After these initial steps, doctors work to treat the underlying cause of pancreatitis. Sometimes, this can mean gallbladder surgery to remove the gallbladder if gallstones are a factor. In other cases, it may mean surgery on the pancreas to drain fluid or remove diseased tissue. An ERCP can help diagnose and treat causes like bile and pancreatic duct problems as well. 

If heavy alcohol use is a factor, reducing alcohol consumption is an important step to prevent serious complications. Additionally, in chronic cases of pancreatitis, ongoing pain management may be necessary. This can include a combination of medications, surgery, and endoscopic ultrasounds to relieve pain. Also, dietary changes (pursuing low-fat, high-nutrient diets) can also help in chronic cases.

Our experienced team at GHP has years of experience treating conditions including pancreatitis. We can help establish the best plan of care for your situation. Contact any of our office locations to learn about the options we offer and schedule an appointment today.

Malabsorption: An Overview

Malabsorption is a condition in which a person has difficulty digesting and/or absorbing nutrients from food. Here’s what you need to know. 

Causes of Malabsorption

Malabsorption can be caused by various diseases. Typically, malabsorption involves difficulty absorbing nutrients like vitamins, fats, proteins, or sugars. Any disease that hinders the body’s ability to absorb nutrients can cause this condition. Common diseases that cause it include cystic fibrosis, lactose intolerance, celiac disease, whipple disease, crohn’s disease, an infection affecting the pancreas, HIV and AIDS, parasitic infection, and some genetic disorders. Some medications can cause the condition as well. Additionally, malabsorption can occur as a side effect of radiation treatments and surgeries that remove part of the small intestine or pancreas.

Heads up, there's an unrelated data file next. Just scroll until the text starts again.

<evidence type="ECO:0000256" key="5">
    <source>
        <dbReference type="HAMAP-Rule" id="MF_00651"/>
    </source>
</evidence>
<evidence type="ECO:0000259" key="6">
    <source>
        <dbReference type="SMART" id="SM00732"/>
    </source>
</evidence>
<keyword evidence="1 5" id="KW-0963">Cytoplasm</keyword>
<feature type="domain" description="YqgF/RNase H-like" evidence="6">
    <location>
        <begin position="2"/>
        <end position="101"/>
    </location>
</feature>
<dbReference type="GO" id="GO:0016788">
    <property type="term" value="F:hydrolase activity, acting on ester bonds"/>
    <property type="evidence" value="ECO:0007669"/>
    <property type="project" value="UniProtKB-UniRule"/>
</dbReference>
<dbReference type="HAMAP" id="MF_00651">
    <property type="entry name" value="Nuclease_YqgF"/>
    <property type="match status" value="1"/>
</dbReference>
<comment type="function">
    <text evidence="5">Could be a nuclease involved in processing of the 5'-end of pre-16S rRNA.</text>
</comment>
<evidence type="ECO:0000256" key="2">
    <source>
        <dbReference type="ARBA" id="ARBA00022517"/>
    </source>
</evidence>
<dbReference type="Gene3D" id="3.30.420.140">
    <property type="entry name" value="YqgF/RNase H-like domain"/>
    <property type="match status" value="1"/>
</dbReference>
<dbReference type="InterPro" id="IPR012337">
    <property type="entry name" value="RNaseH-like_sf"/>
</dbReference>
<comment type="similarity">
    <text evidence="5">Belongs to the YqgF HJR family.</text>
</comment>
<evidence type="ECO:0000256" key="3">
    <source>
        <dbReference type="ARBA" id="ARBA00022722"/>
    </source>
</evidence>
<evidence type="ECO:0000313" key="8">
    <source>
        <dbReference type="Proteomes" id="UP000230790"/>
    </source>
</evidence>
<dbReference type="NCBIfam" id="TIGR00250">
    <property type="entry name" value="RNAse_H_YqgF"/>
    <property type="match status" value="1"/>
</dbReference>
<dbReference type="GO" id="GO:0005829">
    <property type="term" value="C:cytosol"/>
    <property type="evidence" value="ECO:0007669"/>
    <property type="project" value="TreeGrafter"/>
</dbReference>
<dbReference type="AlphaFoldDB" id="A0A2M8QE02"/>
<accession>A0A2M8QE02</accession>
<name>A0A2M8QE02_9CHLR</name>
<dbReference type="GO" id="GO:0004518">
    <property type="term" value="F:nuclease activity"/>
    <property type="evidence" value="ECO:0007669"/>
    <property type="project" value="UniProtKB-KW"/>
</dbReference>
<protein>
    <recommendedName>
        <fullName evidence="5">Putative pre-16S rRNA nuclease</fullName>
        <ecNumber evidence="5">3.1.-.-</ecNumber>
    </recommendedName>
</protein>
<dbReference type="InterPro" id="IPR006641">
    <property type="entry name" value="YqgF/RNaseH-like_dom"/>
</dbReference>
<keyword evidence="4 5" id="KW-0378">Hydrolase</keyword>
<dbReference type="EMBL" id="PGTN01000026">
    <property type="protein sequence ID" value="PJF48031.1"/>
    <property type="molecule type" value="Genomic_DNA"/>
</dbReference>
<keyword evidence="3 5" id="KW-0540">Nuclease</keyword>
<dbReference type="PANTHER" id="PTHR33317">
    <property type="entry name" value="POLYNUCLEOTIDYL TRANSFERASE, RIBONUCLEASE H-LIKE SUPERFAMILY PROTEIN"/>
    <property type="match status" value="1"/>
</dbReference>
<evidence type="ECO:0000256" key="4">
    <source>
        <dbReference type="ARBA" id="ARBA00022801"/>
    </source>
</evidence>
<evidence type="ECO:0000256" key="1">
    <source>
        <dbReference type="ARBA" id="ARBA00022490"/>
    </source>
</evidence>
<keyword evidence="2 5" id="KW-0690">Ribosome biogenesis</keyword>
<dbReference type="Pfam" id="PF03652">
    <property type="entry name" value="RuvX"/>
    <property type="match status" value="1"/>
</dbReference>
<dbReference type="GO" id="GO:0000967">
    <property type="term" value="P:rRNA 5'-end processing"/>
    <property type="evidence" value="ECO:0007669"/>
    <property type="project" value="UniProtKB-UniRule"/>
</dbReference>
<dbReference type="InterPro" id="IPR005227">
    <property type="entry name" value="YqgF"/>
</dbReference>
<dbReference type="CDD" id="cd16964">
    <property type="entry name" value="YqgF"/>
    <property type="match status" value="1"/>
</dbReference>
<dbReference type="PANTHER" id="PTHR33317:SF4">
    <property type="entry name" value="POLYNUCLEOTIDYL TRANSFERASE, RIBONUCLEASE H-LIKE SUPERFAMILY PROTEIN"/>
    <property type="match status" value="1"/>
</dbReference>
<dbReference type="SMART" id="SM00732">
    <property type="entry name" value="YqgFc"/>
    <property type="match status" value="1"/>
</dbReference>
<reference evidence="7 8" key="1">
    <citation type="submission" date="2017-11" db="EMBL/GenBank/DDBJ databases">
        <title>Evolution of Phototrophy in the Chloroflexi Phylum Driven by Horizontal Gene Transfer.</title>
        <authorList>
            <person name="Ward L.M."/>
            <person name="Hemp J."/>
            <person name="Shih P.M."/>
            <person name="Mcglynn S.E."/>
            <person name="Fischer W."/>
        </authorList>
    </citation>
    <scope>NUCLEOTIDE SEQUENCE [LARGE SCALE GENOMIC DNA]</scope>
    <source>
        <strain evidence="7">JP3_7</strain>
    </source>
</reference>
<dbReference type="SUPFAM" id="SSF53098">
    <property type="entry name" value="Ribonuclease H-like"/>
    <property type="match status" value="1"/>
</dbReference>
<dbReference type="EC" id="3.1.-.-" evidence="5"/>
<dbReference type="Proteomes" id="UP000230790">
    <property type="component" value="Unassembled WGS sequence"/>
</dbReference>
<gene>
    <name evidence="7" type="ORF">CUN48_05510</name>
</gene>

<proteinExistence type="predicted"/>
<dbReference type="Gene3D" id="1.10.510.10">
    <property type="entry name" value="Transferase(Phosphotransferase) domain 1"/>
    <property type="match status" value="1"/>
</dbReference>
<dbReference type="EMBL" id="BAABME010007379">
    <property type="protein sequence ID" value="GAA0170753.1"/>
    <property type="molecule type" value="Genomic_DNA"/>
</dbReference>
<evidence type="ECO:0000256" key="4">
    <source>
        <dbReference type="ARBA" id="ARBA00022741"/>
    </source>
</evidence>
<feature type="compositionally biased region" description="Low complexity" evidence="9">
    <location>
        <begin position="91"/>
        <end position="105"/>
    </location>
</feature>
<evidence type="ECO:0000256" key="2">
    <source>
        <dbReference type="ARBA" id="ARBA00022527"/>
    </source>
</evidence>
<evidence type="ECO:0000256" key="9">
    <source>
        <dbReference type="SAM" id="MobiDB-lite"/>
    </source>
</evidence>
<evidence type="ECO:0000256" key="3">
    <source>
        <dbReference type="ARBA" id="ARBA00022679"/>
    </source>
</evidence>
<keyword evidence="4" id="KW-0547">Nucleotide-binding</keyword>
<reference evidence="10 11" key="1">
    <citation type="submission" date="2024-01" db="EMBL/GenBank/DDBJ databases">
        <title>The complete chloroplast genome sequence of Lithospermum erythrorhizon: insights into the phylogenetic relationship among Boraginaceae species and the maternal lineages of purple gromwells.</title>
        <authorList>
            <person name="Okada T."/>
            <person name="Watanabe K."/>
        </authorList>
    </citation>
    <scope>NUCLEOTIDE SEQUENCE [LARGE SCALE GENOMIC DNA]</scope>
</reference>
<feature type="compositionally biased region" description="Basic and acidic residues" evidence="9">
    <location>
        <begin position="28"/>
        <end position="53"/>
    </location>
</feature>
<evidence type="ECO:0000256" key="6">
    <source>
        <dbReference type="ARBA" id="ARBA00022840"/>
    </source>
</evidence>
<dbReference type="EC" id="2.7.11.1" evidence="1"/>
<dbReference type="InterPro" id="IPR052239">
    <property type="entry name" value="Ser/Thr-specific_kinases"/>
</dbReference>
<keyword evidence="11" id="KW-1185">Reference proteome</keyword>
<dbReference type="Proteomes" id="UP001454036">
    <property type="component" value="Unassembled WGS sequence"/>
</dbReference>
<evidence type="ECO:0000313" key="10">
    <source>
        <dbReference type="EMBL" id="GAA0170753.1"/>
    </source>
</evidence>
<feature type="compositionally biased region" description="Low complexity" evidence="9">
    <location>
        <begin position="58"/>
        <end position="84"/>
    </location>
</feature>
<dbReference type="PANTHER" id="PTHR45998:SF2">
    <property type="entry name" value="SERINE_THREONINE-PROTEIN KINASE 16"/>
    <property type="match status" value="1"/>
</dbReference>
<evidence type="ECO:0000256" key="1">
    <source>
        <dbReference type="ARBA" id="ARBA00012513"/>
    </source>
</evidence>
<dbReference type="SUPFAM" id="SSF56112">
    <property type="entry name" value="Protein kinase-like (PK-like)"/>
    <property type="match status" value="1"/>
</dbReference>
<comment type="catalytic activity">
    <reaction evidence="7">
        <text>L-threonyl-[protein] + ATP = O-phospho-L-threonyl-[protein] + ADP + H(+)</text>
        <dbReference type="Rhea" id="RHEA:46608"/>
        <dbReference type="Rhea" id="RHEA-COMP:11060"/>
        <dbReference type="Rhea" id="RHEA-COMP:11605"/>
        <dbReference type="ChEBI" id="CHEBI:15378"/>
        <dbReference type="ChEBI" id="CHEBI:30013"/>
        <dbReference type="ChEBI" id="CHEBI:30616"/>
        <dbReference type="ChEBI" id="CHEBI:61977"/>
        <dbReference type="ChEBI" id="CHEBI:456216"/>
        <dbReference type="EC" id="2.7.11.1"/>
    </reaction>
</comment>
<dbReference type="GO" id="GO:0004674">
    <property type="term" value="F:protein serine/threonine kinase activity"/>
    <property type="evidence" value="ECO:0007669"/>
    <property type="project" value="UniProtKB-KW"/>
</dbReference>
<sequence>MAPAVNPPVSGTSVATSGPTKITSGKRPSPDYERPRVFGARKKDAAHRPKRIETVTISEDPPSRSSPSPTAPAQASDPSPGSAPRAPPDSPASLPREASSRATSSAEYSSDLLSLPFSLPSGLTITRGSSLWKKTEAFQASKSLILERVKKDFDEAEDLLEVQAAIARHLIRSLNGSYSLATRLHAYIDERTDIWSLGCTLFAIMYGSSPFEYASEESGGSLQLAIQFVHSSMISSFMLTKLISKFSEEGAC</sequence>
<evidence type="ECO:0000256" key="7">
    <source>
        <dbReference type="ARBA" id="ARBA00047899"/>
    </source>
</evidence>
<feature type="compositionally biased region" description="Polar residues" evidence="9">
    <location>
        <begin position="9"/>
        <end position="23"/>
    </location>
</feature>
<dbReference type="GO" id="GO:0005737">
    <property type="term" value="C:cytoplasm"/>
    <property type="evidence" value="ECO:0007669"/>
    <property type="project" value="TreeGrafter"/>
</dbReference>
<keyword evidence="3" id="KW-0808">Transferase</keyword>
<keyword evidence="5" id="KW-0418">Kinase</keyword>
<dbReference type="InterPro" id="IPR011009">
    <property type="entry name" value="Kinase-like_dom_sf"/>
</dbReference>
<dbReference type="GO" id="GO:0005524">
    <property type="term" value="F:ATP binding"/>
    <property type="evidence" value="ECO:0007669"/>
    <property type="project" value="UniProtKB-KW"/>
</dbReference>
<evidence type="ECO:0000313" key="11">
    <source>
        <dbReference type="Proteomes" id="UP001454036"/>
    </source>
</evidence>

Several symptoms can accompany malabsorption. These include bloating, gas, abnormal stool, and chronic diarrhea. Children with the condition may have a weight or rate of weight gain that is much lower than average, and may not grow and develop at expected rates. Adults can experience weight loss, weakness, and difficulty thinking. 


Diagnosing malabsorption can involve several types of exams and tests. Doctors evaluate a patient’s medical history and symptoms to gather initial evidence. They then may pursue different testing approaches. Stool tests can measure the amount of fat in a patient’s stool to diagnose the malabsorption of fat, one of the most common symptoms of the condition. Stool samples can also be examined under a microscope to identify any undigested food fragments or parasites. Doctors may also perform blood or urine testing to detect high levels of undigested substances like Vitamin B-12 or lactose.